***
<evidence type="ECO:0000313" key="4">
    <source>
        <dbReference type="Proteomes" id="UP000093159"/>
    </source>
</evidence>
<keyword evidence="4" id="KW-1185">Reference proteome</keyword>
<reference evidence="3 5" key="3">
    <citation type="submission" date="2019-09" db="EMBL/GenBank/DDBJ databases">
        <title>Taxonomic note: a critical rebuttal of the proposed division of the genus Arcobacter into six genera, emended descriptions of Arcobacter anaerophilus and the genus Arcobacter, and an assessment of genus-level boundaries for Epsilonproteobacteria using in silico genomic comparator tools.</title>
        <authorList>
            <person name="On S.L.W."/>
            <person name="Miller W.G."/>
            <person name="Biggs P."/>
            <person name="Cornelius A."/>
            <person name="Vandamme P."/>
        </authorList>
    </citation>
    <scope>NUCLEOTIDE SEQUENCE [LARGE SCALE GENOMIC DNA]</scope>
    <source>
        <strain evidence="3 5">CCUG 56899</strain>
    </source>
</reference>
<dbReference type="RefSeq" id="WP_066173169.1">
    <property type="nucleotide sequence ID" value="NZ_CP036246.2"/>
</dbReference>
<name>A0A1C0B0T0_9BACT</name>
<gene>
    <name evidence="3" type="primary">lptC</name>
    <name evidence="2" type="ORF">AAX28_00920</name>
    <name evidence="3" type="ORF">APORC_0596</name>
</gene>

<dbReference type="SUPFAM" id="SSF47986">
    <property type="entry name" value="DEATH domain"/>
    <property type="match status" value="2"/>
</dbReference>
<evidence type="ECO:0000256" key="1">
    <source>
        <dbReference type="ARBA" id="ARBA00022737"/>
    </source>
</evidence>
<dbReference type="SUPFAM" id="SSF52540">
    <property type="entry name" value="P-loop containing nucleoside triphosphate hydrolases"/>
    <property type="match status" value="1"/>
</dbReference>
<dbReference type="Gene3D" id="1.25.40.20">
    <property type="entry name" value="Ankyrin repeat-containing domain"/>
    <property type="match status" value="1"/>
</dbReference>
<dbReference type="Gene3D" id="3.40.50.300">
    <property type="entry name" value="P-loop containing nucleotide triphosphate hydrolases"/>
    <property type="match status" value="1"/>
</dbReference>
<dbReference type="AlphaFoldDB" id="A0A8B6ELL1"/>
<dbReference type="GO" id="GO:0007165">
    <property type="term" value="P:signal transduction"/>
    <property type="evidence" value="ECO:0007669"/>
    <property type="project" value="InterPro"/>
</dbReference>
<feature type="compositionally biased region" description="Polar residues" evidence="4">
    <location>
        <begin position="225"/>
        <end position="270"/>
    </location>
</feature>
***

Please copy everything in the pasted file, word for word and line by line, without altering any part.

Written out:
<evidence type="ECO:0000313" key="4">
    <source>
        <dbReference type="Proteomes" id="UP000093159"/>
    </source>
</evidence>
<keyword evidence="4" id="KW-1185">Reference proteome</keyword>
<reference evidence="3 5" key="3">
    <citation type="submission" date="2019-09" db="EMBL/GenBank/DDBJ databases">
        <title>Taxonomic note: a critical rebuttal of the proposed division of the genus Arcobacter into six genera, emended descriptions of Arcobacter anaerophilus and the genus Arcobacter, and an assessment of genus-level boundaries for Epsilonproteobacteria using in silico genomic comparator tools.</title>
        <authorList>
            <person name="On S.L.W."/>
            <person name="Miller W.G."/>
            <person name="Biggs P."/>
            <person name="Cornelius A."/>
            <person name="Vandamme P."/>
        </authorList>
    </citation>
    <scope>NUCLEOTIDE SEQUENCE [LARGE SCALE GENOMIC DNA]</scope>
    <source>
        <strain evidence="3 5">CCUG 56899</strain>
    </source>
</reference>
<dbReference type="RefSeq" id="WP_066173169.1">
    <property type="nucleotide sequence ID" value="NZ_CP036246.2"/>
</dbReference>
<name>A0A1C0B0T0_9BACT</name>
<gene>
    <name evidence="3" type="primary">lptC</name>
    <name evidence="2" type="ORF">AAX28_00920</name>
    <name evidence="3" type="ORF">APORC_0596</name>
</gene>

<dbReference type="SUPFAM" id="SSF47986">
    <property type="entry name" value="DEATH domain"/>
    <property type="match status" value="2"/>
</dbReference>
<evidence type="ECO:0000256" key="1">
    <source>
        <dbReference type="ARBA" id="ARBA00022737"/>
    </source>
</evidence>
<dbReference type="SUPFAM" id="SSF52540">
    <property type="entry name" value="P-loop containing nucleoside triphosphate hydrolases"/>
    <property type="match status" value="1"/>
</dbReference>
<dbReference type="Gene3D" id="1.25.40.20">
    <property type="entry name" value="Ankyrin repeat-containing domain"/>
    <property type="match status" value="1"/>
</dbReference>
<dbReference type="Gene3D" id="3.40.50.300">
    <property type="entry name" value="P-loop containing nucleotide triphosphate hydrolases"/>
    <property type="match status" value="1"/>
</dbReference>
<dbReference type="AlphaFoldDB" id="A0A8B6ELL1"/>
<dbReference type="GO" id="GO:0007165">
    <property type="term" value="P:signal transduction"/>
    <property type="evidence" value="ECO:0007669"/>
    <property type="project" value="InterPro"/>
</dbReference>
<feature type="compositionally biased region" description="Polar residues" evidence="4">
    <location>
        <begin position="225"/>
        <end position="270"/>
    </location>
</feature>